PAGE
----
Several social media posts had advertised the annual “34th-n-EAT” block party to be held in the area on Saturday night.According to Newsham, a dispute broke out at the gathering and several people took out weapons and exchanged gunfire.More than 20 units from D.C. Fire and EMS, responded to the scene.The street was also littered with bullet casings, in addition to car keys and other belongings left behind by people who were fleeing the gunfire.No arrests have been made, as police remained at the scene and continued to investigate Sunday morning.The mayor said the gathering was illegal on a number of levels.“It is illegal to drink on the street in the District of Columbia; it is illegal to smoke marijuana on the street in the District of Columbia. It is illegal to be in a gathering of more than 50 – all of those things are not good,” she said.“And, sadly, when you put illegal guns in the hands of people willing to use them, it means some person could lose her life or some people could lose their lives. As a community, it’s really important that we have zero tolerance for this type of activity; that we support the Metropolitan Police Department … and that may mean that people will have to go to jail,” Bowser added. A Washington, D.C. police officer is said to be “fighting for her life” after being wounded early Sunday during a shootout that killed a teenager and injured at least 20 others, Police Chief Peter Newsham said at a press conference.Police responded to reports of shots fired just before 1 a.m. at a large gathering in a residential neighborhood in southeast Washington.Newsham says 20 people were wounded at the scene. At least 11 of the victims are female.Additionally, 17-year-old Christopher “Poppy” Brown was shot and pronounced dead at a hospital.An off-duty DC Metro police officer was also shot and is “struggling for her life right now,” Newsham told reporters, while standing next to Mayor Muriel Bowser.The rest of the victims have non-life-threatening injuries. Some of them walked to a nearby fire station and hospital after being grazed by bullets.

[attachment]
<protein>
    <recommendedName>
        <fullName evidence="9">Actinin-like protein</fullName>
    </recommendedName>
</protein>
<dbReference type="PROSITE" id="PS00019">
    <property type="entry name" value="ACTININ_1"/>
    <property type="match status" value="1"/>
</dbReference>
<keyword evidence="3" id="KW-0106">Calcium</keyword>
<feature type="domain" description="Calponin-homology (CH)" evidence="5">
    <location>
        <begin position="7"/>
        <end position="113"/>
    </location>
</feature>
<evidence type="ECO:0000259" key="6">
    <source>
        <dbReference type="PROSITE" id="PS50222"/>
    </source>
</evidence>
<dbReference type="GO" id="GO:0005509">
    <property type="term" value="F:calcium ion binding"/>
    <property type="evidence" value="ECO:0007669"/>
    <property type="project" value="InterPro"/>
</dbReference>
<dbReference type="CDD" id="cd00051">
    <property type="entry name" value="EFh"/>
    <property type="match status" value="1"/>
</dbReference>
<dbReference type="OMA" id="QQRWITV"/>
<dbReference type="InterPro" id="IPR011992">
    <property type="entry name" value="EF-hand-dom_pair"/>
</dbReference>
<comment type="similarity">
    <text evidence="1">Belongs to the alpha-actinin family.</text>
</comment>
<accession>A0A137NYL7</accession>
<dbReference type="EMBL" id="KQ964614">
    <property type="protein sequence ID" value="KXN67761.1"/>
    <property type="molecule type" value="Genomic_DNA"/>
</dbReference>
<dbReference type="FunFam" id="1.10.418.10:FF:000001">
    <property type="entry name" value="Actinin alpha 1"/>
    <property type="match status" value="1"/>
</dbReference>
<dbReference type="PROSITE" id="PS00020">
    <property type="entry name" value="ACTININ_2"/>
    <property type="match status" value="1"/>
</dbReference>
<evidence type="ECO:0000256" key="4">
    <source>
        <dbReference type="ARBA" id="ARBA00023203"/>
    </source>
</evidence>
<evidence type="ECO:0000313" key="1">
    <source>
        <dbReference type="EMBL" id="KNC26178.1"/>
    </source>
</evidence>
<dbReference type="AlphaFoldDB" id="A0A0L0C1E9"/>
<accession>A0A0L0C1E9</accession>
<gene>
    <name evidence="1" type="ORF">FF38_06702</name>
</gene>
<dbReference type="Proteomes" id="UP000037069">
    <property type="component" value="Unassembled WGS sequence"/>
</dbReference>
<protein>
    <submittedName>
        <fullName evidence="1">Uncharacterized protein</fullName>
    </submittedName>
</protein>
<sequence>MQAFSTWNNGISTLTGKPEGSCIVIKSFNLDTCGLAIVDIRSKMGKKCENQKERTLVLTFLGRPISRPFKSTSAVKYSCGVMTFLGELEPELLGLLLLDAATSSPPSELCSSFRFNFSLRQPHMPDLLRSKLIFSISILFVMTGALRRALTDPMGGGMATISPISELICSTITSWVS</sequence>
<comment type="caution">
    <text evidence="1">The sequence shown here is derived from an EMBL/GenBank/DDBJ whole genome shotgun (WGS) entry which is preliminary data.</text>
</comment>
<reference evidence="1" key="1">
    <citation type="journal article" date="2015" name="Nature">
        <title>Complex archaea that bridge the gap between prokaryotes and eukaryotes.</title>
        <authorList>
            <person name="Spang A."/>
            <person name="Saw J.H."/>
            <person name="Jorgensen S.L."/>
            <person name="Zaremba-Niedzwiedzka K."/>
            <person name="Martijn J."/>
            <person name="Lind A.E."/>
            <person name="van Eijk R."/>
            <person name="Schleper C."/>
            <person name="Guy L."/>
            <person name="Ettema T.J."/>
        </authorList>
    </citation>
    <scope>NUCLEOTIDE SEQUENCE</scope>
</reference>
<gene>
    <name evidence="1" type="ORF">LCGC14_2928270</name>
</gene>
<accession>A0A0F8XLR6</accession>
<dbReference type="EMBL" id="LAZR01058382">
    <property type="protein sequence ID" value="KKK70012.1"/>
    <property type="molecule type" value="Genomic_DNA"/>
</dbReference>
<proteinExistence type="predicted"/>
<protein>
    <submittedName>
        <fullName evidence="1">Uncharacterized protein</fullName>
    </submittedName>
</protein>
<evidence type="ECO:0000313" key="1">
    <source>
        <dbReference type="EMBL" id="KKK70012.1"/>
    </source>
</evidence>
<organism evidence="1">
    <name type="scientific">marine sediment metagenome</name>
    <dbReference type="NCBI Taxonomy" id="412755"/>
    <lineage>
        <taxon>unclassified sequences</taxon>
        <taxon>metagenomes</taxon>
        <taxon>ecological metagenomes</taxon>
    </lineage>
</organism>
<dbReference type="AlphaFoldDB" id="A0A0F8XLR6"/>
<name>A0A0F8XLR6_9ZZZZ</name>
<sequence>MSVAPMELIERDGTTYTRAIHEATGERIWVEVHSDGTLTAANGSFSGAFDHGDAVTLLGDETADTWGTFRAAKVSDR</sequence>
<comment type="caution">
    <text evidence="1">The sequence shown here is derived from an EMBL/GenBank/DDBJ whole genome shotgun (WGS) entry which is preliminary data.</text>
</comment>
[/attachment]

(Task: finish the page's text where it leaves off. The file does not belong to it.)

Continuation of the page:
Yorkshire moved into the lead at Women’s County Finals after they were the only outright winners on a day of close matches and tense excitement at Waterlooville in Hampshire.The Northerners beat Surrey 5.5-3.5 while the day’s other two matches were halved, with Gloucestershire sharing the points with Norfolk, while Staffordshire grabbed a tied result against Buckinghamshire.It means that after two days’ matches Yorkshire have 4pt from their two wins, Gloucestershire have 3pt, Surrey have 2pt and the other three counties have a point apiece.Yorkshire set up their win with a clean sweep in the three foursomes, but Surrey battled back hard in the singles, winning 3½ of the six games. However, they couldn’t stop the 11-times champions as Curtis Cup player Rochelle Morris (image © Leaderboard Photography) and Megan Clarke delivered the necessary points and Hannah Holden squeezed a half out of the final game.Morris had been 5up after 12 before losing the next hole to a birdie, but a solid par saw her safely home by 5/4 and she remarked: “I’m happy with how I played.” Clarke holed a long putt to close out her game 3/2 and Holden fought her way back from three down to halve.“We made it!” said team captain Dawn Clegg. “It was a bit of a knee trembler this afternoon, but having looked at the other results we are pretty pleased.“Moving into the lead is good, but every team we play is good and so we have to keep our heads down and keep at it.”Buckinghamshire also pulled off a clean sweep in the foursomes and in the singles they came within touching distance of clinching a win – but Staffordshire definitely had other ideas.Alice Koslowski won the top singles for Buckinghamshire, but Staffordshire’s Gina Wilkie snatched a half in the next game when she holed a 25ft birdie putt on the last. Olivia Raybould and Morgan Thomas added their points to Staffordshire’s tally, leaving the outcome to two of the team’s more experienced members.First Jenny Rhodes, playing her third County Finals, produced a superb up and down with a pitch over trees to win one up. Then Debbie Warren, playing her sixth County Finals, parred the last to also win by one hole and confirm the overall halved result. “I’m absolutely chuffed to bits,” she said, while Jenny commented: “After a bad day yesterday and a bad start today this is very good.”Staffordshire captain Julia Gaunt added: “It’s a fantastic result after this morning when we were three-nil down. But I had every confidence in my girls, I knew they would go for it.”Buckinghamshire captain Phillipa Cook also found positives: “After yesterday’s loss, which was heavy and disappointing, I was very, very pleased with the way the girls came back this morning. We didn’t quite do it this afternoon but I’m very glad to have a half and Staffordshire fought very well, no doubt about it.”Gloucestershire, who had a big win on the opening day, took the early advantage over Norfolk with a 2-1 lead after the foursomes.But Norfolk came out battling in the singles. England girl international Amelia Williamson won the top match 4/3 and was soon followed by Ellie Brown who defeated another international, Bethan Popel, by 2/1, while Amy Taylor worked steadily to her 2/1 win. Meanwhile, Gloucestershire’s Alex Giles and Ebonie Lewis added points to their team’s account.The crunch match proved to be the middle-of-the-order encounter between Gloucestershire’s Claudia Ovens and Norfolk’s Shelly Pleasance. Ovens went three up early on but Pleasance fought back to reach the 18th tee one up, then put her first drive out of bounds. When both players reached the green Ovens had a one-shot advantage and holed a fine putt to win the hole and finish all square.“I’d lost 16 and 17 to go one down and I needed to win 18 for a half, which was quite crucial – but I didn’t really know how crucial it was!” said Ovens.Gloucestershire’s captain Andra Knight added: “It was a very close match and a well deserved half for both teams – and played in a great spirit. It was a very exciting finish and Claudia is very calm under pressure.”Norfolk captain Tracey Williamson was delighted with her team’s fightback. “It’s a superb result, a really good effort. Yesterday we were really close, now we’ve got a half and we’re gaining momentum. Perhaps tomorrow will bring a win.”Tomorrow Norfolk play Staffordshire, Buckinghamshire play Yorkshire, and Surrey play Gloucestershire.Click here for full scores 13 Sep 2016 Yorkshire take outright lead at County Finals